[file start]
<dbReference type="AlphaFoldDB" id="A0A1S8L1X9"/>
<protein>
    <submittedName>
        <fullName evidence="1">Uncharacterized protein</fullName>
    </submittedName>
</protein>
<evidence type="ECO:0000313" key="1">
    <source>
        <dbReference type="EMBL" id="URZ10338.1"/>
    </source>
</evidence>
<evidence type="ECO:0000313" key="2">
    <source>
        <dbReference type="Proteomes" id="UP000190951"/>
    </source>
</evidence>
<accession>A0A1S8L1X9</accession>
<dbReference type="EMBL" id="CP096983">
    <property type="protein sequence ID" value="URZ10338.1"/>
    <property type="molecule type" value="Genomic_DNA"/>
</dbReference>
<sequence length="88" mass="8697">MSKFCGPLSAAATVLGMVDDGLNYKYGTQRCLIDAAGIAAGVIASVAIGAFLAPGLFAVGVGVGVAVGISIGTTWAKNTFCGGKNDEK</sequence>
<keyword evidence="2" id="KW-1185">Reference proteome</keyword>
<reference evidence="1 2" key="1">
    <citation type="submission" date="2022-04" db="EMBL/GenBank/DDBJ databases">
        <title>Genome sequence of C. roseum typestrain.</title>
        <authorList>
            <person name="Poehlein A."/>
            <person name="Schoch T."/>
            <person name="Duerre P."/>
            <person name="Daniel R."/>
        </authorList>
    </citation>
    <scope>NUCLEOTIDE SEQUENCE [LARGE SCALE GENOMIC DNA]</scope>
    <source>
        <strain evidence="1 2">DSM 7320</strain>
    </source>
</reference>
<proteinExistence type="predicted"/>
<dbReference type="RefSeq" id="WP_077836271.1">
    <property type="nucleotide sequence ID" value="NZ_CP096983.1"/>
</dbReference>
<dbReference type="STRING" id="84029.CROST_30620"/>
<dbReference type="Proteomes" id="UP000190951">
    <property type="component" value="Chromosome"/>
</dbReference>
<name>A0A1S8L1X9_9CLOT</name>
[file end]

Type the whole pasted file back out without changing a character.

<dbReference type="AlphaFoldDB" id="A0A1S8L1X9"/>
<protein>
    <submittedName>
        <fullName evidence="1">Uncharacterized protein</fullName>
    </submittedName>
</protein>
<evidence type="ECO:0000313" key="1">
    <source>
        <dbReference type="EMBL" id="URZ10338.1"/>
    </source>
</evidence>
<evidence type="ECO:0000313" key="2">
    <source>
        <dbReference type="Proteomes" id="UP000190951"/>
    </source>
</evidence>
<accession>A0A1S8L1X9</accession>
<dbReference type="EMBL" id="CP096983">
    <property type="protein sequence ID" value="URZ10338.1"/>
    <property type="molecule type" value="Genomic_DNA"/>
</dbReference>
<sequence length="88" mass="8697">MSKFCGPLSAAATVLGMVDDGLNYKYGTQRCLIDAAGIAAGVIASVAIGAFLAPGLFAVGVGVGVAVGISIGTTWAKNTFCGGKNDEK</sequence>
<keyword evidence="2" id="KW-1185">Reference proteome</keyword>
<reference evidence="1 2" key="1">
    <citation type="submission" date="2022-04" db="EMBL/GenBank/DDBJ databases">
        <title>Genome sequence of C. roseum typestrain.</title>
        <authorList>
            <person name="Poehlein A."/>
            <person name="Schoch T."/>
            <person name="Duerre P."/>
            <person name="Daniel R."/>
        </authorList>
    </citation>
    <scope>NUCLEOTIDE SEQUENCE [LARGE SCALE GENOMIC DNA]</scope>
    <source>
        <strain evidence="1 2">DSM 7320</strain>
    </source>
</reference>
<proteinExistence type="predicted"/>
<dbReference type="RefSeq" id="WP_077836271.1">
    <property type="nucleotide sequence ID" value="NZ_CP096983.1"/>
</dbReference>
<dbReference type="STRING" id="84029.CROST_30620"/>
<dbReference type="Proteomes" id="UP000190951">
    <property type="component" value="Chromosome"/>
</dbReference>
<name>A0A1S8L1X9_9CLOT</name>